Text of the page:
Page 1 of 5 123 ... LastLast
Results 1 to 10 of 42

Thread: GP100 In Local IDPA Match

  1. #1
    Member JonInWA's Avatar
    Join Date
    Feb 2011
    Location
    Auburn, WA

    GP100 In Local IDPA Match

    For the second time this month, I campaigned my 4" blued GP100 in an IDPA match. As I've discussed previously her on p-f, mine has been extensively worked on by Chris Peters some 20 years ago, and his work (and the GP100 itself) has withstood the tests of time an use well. Despite the work, the parameters were such that the GP still qualifies for Stock Service Revolver.

    I had previously been running the gun with a Wolff 11# hammerspring (which extensive empirical testing and use provided 100% ignition with all factory ammunition used {Federal, Seller & Bellot, Winchester, Fiochicci, CCI, Herter, and PMC). In reading some reviews of ISMI chrome silicon springs, I decided to try their GP100 set. In discussions with Marc Cosat, the owner of ISMI, the ISMI trigger return/trigger guard latch spring is some 10% heavier than the OEM Ruger, for a crisper trigger return, while the hammer spring is at approximately 12#, which is the generally recommended weight for "all use" primers and cartridges.

    Prior to the first match, immediately after installing the ISMI springs, I failed to test the gun prior to the match-hind-sight being 20-20, not a bright idea... When shooting the match, I immediately had ignition issues with DA firing, and in fact was only able to achieve ignition using SA-and not 100% even in SA. The cartridges used were PMC Bronze, Federal Champion, and Herter, all factory new 158 gr .357 magnum. Immediately after the match I left a VM for Marc Cosasat, and we had a good discussion; the upshot is that he's never encountered light strike issues with his hammer springs before (and I believe him), and the offending spring was dispatched to him for material and tension analysis. I'd like to give his springs a fair shake, and I accept that issues can occur despite the best of materials, processes and intentions, but it was still a massive fail regarding the hammer spring (the ISMI trigger return/triggerguard latch spring performed well, and is remaining in place). I'm awaiting his test results and a replacement, which I'm quite willing to test, as I've had excellent results with chrome silicon and shot peened springs in other platforms that have proven to be superb, and reliable performers.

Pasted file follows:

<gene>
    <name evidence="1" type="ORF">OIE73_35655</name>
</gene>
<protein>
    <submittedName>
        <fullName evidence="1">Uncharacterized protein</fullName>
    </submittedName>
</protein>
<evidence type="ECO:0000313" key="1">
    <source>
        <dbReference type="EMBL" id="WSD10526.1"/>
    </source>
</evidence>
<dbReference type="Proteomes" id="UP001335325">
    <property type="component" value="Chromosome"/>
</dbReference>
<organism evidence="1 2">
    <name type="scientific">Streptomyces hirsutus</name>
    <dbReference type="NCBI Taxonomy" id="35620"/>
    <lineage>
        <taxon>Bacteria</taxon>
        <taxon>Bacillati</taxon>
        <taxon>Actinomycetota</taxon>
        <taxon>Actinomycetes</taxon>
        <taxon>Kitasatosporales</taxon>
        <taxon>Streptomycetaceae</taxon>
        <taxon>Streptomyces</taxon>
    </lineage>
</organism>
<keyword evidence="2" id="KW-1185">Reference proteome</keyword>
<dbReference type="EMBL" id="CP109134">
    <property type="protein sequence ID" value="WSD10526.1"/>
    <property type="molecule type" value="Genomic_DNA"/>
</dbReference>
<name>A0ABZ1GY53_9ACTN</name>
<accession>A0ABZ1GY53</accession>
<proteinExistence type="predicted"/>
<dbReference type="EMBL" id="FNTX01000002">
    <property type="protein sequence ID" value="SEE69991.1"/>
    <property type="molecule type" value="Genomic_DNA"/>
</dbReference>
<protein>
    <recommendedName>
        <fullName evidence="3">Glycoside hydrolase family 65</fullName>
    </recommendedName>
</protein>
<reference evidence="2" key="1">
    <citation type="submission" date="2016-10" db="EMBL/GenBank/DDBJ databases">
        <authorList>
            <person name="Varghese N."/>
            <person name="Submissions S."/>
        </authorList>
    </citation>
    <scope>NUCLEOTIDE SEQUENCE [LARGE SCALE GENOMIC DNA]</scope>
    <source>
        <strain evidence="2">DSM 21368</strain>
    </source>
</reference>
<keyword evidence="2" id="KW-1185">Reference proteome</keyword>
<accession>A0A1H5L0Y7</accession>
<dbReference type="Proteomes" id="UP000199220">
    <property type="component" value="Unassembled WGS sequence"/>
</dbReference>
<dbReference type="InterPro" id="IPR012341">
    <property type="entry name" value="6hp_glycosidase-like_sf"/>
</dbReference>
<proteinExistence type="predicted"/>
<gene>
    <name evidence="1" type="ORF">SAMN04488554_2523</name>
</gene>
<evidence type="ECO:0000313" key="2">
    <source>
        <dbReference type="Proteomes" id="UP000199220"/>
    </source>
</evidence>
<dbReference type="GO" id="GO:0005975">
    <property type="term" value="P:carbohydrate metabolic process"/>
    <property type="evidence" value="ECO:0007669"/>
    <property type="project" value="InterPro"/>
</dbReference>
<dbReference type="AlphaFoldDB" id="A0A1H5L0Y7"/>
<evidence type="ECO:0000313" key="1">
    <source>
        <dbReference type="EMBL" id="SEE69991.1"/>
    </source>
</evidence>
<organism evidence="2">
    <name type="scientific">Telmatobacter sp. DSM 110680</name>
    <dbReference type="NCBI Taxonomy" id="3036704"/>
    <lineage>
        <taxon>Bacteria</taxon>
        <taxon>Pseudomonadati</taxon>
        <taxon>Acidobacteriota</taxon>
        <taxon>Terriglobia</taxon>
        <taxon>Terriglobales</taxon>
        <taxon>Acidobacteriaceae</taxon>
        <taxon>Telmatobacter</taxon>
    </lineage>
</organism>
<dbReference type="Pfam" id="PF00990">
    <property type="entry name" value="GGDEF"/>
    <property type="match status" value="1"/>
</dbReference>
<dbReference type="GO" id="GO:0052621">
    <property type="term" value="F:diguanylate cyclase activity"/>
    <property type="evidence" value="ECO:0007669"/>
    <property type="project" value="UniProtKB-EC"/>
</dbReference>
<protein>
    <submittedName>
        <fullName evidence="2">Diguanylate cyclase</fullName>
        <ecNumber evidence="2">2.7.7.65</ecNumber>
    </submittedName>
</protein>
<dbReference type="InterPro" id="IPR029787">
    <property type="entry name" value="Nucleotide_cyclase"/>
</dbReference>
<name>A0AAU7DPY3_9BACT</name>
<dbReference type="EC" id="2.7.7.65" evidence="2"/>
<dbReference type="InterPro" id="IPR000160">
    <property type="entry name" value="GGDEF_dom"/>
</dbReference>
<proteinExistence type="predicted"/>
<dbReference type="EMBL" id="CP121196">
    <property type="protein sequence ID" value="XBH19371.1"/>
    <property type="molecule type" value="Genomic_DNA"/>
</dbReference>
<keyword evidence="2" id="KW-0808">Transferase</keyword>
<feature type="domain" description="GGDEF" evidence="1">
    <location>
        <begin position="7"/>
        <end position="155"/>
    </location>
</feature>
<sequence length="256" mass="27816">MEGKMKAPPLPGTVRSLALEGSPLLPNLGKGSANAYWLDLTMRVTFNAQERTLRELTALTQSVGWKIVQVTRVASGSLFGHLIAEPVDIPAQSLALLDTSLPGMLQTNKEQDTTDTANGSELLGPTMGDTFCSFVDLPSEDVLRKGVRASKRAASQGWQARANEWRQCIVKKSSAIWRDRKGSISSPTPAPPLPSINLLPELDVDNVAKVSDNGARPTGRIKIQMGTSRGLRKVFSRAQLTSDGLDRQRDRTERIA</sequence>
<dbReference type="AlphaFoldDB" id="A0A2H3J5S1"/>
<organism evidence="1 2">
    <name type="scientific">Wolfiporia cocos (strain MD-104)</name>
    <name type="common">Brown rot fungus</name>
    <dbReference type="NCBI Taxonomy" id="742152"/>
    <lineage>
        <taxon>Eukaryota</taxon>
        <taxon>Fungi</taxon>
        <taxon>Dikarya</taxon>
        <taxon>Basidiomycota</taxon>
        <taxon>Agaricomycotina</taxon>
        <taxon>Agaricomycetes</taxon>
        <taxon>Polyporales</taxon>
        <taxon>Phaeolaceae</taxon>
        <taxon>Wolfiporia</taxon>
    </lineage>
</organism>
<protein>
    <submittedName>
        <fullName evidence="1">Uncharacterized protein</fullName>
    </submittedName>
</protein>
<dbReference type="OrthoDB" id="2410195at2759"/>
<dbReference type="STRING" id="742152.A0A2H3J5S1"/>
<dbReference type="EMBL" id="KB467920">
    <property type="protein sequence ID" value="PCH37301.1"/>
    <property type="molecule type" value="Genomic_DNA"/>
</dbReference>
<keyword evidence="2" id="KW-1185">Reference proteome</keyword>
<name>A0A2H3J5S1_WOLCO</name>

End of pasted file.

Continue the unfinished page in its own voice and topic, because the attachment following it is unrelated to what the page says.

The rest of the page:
Needless to say, I replaced the ISMI hammer spring with my Wolff 11# hammerspring. While the ISMI had provided a superior triggerpull, with less of a "hitch" or creep prevalent with Ruger and Wolff music wire mainsprings, it with my sample of 1 failed performance-wise; I'm hoping the replacement provides the best of both worlds (triggerpull smoothness and 100% reliability). I apply Lucas Red "N" Tacky #2 grease to the hammer strut and the coil spring interior of the Wolff, and that really seemed to interestingly smooth things out triggerpull-wise, and throughout the match I had 100% primer ignition reliability, using Herter, Federal and PMC 158 gr .357 magnum.

    While with my Security Six I've come to prefer HKS speedloaders, with the GP I much prefer Safariland Comp II and Comp III speedloaders. They work well with the GP's cylinder and compact grip configuration for eventless reloads. The Comp III speedloaders are carried in a re-purposed Tactical Tailor AR15 double and single magazine pouches; the Comp II and HKS speedloaders are carried in a Bianchi ballistic cloth double pouch, with velcro flap closures and HKS's polymer double speedloader pouch, with gripper flaps; all of these pouches work well.